The purpose of the USDA Long-term Agro-ecosystem Research (LTAR) network includes sustaining and enhancing agricultural production at large geographical scales to meet increasing demands for agricultural goods and services. The LTAR initially comprises ten USDA Agriculture Research Service (ARS) sites, three of which are co-located with NEON. The USDA is currently expanding the network to other sites such as long-term research watersheds and experimental ranges.
NEON and the LTAR are aligned on many aspects including data products, measurements, and remote sensing. Both systems are part of an emerging complex ecosystem of national observation and experimental facilities that focus on enabling transformational science through the generation, management, and curation of high-quality data that are discoverable, accessible, and usable. Concomitant to this emerging ecosystem of facilities is an emerging paradigm in the environmental sciences of delineating the responsibilities between (1) the collection and management of high-quality data that are comparable across spatio-temporal scales, and (2) the utilization and transformation of that data for research, education, and applied purposes. These emerging paradigms are driven by a need for enhanced prognostic capabilities to forecast the impacts of large-scale environmental changes that ultimately impact society's well-being.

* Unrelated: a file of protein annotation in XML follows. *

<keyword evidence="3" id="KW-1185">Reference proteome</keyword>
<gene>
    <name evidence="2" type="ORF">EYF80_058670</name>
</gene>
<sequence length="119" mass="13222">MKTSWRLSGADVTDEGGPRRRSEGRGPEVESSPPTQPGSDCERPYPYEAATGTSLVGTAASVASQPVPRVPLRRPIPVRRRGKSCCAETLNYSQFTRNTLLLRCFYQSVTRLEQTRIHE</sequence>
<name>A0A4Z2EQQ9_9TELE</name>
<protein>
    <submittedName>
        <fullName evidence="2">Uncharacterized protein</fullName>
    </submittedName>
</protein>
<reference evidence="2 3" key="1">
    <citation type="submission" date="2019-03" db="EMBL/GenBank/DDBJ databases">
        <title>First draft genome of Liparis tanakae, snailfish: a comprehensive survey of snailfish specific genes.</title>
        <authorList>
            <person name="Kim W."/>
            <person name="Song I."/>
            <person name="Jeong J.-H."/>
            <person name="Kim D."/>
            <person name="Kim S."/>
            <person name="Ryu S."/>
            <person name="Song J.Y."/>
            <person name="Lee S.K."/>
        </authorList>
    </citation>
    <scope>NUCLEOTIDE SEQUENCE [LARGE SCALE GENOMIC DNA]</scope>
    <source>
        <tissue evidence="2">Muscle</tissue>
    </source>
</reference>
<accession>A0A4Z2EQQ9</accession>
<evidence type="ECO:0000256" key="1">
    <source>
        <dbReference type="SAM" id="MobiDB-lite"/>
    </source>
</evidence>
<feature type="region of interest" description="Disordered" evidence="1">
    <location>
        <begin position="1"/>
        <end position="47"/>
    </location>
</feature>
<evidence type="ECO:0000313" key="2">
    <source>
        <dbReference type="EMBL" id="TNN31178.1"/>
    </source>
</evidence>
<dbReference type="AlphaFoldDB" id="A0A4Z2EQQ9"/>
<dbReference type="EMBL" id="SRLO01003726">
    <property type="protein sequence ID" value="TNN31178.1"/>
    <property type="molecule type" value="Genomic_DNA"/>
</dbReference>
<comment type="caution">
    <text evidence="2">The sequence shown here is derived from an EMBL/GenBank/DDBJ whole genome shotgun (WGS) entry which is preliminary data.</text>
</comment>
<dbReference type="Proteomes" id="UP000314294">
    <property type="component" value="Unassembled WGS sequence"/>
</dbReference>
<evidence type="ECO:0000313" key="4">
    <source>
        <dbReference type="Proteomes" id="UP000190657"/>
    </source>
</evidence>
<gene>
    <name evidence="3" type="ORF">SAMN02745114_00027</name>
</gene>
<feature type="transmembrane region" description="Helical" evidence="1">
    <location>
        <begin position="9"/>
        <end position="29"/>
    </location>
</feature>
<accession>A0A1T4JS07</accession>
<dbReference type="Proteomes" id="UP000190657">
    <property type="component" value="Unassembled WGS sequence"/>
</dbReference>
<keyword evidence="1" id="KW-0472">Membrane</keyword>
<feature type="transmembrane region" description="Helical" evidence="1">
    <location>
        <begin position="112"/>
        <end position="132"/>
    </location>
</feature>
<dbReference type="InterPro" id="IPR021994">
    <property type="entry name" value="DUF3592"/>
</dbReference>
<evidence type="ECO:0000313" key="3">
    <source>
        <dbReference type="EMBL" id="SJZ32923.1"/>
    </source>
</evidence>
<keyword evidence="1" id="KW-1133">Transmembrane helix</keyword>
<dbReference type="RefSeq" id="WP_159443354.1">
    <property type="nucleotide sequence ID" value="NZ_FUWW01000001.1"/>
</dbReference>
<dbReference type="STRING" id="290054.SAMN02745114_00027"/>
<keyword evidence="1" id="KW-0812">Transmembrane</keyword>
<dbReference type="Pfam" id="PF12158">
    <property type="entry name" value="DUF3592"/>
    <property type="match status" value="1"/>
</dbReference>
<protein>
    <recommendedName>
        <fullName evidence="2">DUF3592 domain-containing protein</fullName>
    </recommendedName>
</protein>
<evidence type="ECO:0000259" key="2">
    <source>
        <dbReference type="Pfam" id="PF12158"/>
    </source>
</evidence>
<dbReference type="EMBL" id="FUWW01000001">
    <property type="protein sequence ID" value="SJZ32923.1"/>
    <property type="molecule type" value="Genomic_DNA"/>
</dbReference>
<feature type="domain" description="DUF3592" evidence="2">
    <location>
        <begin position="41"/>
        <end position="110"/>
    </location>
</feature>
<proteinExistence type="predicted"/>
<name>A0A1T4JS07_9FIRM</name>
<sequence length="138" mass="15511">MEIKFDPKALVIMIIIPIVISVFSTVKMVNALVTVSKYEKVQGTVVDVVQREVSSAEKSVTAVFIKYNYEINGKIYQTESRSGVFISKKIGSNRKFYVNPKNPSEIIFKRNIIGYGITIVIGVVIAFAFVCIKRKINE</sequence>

The process of transforming measurements into calibrated data and into information for science, education, and applied purposes can be depicted as a value-chain, where each subsequent step of processing adds complexity to the resultant product. The “interoperability fabric” enables this value-chain by (1) establishing well documented and traceable scientific requirements, (2) implementing well-documented, tested, and vetted algorithms for models and data products, (3) implementing measurements calibrated using traceable global standards, and (4) conforming to technical standards and data management best practices advocated by the informatics community.
Using this framework, we are designing a conceptual architecture for NEON and LTAR to achieve interoperability on focal axes (e.g. plant productivity, water quality) that maximize the discoverability, accessibility, and usability of NEON and LTAR data within the larger context of the ecosystem of national observation and experimental facilities. The objective is to enable consumers to integrate and fuse data from NEON, LTAR, and other systems in a more seamless manner. For example, consumers will benefit from well-documented data with uncertainty estimates that allows for assessments of fitness of use, data products with information about how they were generated, and metadata that utilizes community vetted vocabularies.